By Daniel Barnes
*Opens Friday, November 3.
Appealing newcomers Brianna Hildebrand and Alexandra Shipp headline this ghoulish and unfunny horror satire, playing high school cheerleaders and lifelong besties with an unhealthily active interest in serial killers. In an attempt to expand their skills and increase their followers, murderous social media addicts Sadie and McKayla kidnap a seasoned serial killer (Kevin Durand), wreaking homicidal havoc in his name when he refuses to help and using the resulting infamy to promote their online brand. As bodies pile up in increasingly cartoonish fashion, Sadie and McKayla’s natural-born-killers bond gets tested by cute boys and the vicissitudes of teenage popularity. Director MacIntire and co-writer Chris Lee Hill pile on the bratty amorality, but it’s all in the service of a cheap, bad-looking, one-joke movie (Millennials and their social media amirite nyuk nyuk nyuk) filled with enough tired and uninsightful self-referential jokes to fill Scream 5 through 7. Only the sheer adorable-ness of Hildebrand and Shipp makes Tragedy Girls the least bit bearable.
Rat Film (2017; Dir.: Theo Anthony)
By Daniel Barnes
*Opens Friday, October 27, at the Roxie Theater in San Francisco.
Director Anthony makes his feature debut with this unconventional documentary about the persistent rat problem in Baltimore, and the connections between the thriving vermin and the city’s long history of racist zoning laws. Rather than the usual deadening context of talking head interviews, Anthony follows several different people devoted to killing and/or caring for the rats, including a laid-back city exterminator and several amateur hunters with a wide array of weapons, everything from a dart-spewing blowgun to a fishing line and a baseball bat. Meanwhile, an omniscient female narrator intersects with historical insights on the local housing laws that segregated the black (and rat) population in unhealthy ghettoes, as the well as the connection between rats (and black people) and social/medical research, including studies conducted by Johns Hopkins University in inner-city Baltimore. Rat Film tackles an unusual and complex subject in an original and engrossing manner, although the oversimplified [rats = black people] metaphor is somewhat offensive. Anthony really falters when he reaches for Herzog-ian fascist-humanist fantasy-babble in the final segment, imagining a dream scenario where Baltimore-ians gather to celebrate the destruction of their city, with plans to randomly re-distribute the lots (of smoldering ash, I guess) at “corner stores.” Whatever.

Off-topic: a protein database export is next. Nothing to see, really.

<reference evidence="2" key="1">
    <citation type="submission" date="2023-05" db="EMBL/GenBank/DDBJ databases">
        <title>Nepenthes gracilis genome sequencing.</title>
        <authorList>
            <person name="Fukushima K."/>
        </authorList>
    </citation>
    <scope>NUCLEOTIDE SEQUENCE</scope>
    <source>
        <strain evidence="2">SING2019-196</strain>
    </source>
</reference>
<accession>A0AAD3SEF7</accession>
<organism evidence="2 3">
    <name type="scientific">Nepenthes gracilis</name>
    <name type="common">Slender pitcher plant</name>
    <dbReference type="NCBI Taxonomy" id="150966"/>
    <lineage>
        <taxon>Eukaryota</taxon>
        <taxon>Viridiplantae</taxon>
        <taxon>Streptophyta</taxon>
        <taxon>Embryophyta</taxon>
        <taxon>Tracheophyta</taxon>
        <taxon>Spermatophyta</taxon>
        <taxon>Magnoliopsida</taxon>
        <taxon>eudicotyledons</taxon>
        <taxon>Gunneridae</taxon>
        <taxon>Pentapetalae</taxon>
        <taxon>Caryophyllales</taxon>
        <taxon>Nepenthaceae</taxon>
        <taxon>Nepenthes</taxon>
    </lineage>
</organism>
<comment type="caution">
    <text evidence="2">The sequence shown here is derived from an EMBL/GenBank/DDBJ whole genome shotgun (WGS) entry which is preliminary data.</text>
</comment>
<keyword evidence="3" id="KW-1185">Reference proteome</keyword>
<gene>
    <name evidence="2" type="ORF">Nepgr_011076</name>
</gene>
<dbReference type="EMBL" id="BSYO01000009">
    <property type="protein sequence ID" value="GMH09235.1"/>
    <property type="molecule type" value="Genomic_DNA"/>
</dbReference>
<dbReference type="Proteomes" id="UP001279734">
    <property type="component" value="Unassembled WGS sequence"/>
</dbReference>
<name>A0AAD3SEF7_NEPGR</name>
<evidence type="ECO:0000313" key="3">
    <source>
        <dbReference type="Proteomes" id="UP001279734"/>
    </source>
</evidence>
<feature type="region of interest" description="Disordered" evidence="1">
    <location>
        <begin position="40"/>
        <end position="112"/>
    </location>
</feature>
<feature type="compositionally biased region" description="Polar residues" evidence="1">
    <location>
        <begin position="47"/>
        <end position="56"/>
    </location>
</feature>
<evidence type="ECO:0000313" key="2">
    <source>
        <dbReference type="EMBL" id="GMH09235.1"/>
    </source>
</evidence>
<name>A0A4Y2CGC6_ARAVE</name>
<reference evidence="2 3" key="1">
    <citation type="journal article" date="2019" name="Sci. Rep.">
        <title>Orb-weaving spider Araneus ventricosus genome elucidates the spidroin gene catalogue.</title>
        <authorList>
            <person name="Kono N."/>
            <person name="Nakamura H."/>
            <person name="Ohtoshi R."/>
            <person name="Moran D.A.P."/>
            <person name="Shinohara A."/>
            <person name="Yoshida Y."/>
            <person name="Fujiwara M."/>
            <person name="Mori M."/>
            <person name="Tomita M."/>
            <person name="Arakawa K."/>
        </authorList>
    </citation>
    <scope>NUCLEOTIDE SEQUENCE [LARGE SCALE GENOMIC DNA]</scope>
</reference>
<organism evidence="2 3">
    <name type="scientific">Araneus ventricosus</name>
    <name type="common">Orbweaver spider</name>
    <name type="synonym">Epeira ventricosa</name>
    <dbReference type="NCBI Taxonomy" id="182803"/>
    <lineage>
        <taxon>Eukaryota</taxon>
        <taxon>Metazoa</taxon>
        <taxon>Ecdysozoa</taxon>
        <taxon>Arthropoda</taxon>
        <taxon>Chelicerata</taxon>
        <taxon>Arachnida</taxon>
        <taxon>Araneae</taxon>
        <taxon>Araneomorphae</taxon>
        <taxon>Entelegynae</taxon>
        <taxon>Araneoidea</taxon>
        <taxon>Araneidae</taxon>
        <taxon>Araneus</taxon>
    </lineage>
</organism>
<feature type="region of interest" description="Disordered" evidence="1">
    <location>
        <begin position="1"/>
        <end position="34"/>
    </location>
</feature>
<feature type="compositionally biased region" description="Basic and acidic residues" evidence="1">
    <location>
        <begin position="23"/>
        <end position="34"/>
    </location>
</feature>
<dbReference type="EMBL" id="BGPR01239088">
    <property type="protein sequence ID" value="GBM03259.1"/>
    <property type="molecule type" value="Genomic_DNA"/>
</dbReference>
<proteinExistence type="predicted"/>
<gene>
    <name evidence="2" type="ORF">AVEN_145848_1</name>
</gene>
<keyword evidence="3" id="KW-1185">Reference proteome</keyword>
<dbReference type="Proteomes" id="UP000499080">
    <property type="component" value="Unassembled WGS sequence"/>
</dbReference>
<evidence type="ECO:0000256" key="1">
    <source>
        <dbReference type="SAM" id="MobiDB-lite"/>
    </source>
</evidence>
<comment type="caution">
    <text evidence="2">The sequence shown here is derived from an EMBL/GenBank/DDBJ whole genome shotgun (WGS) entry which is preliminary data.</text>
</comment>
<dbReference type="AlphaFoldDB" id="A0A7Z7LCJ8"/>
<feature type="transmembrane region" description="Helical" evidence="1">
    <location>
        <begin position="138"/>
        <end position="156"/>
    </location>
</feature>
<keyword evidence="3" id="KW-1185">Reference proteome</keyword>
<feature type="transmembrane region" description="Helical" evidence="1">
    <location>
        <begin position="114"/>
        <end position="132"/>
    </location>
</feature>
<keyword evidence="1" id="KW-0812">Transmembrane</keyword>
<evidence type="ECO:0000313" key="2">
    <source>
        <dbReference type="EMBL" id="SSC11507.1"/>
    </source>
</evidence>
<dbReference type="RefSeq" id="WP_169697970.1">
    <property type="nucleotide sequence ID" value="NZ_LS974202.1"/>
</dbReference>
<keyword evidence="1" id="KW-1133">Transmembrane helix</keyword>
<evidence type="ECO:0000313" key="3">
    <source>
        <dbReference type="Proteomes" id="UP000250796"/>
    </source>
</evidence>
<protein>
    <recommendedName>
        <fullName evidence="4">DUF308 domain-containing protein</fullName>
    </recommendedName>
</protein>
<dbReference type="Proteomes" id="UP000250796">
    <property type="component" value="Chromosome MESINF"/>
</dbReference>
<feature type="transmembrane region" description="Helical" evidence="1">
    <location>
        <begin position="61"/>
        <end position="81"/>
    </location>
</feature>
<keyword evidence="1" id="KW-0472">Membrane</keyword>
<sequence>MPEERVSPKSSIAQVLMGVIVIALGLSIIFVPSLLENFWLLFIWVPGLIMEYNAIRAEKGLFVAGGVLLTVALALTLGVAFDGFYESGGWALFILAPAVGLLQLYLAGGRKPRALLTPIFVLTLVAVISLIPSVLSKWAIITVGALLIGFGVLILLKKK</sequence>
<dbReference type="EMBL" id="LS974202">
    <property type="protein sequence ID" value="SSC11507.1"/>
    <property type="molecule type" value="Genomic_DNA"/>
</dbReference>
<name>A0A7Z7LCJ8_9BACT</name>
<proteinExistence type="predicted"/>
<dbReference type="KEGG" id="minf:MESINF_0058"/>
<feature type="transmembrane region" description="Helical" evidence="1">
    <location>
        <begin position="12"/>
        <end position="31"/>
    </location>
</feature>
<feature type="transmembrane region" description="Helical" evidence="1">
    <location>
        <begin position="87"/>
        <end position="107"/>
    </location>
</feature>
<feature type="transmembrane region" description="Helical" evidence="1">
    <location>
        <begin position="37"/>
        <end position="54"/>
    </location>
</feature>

78/52 (2017; Dir.: Alexandre O. Phillippe)
By Daniel Barnes
*Opens Friday, October 27, at the Alamo Drafthouse at New Mission; now playing on VOD services.
Superficial cinephilia from The People vs. George Lucas director Phillippe, a wide-ranging non-examination of the infamous shower scene from Psycho (the title of the documentary refers to the 78 shots that comprise the 52-second sequence). Bloviating dude after bloviating dude gives their mostly unnecessary takes on Hitchcock, naturally leading to spurious claims about how Psycho was the first film to ever do everything. Obviously, I’m interested to hear what film scholars and qualified experts like Janet Leigh body double Marli Renfro and ex-critic/contemporary Peter Bogdanovich have to say about Hitchcock (although Bogdanovich appears especially grumpy here, possibly the victim of an overly tight ascot), but not narcissistic windbags like Eli Roth and Richard Stanley. Not Bret Easton Ellis. Not Elijah Wood. Not Danny Elfman and not even Amy Duddleston, the editor of the Psycho remake (although this does lead to a marvelous story about a tense moment in the editing room, when she and Van Sant realized their version of the shower sequence wasn’t working, even though they were following the original film shot-for-shot…that was the only time this concern came up?!). Most irritating: Phillippe’s overuse of shoddy re-enactments and chintzy black-and-white cinematography, while actual clips from Psycho are sparingly seen.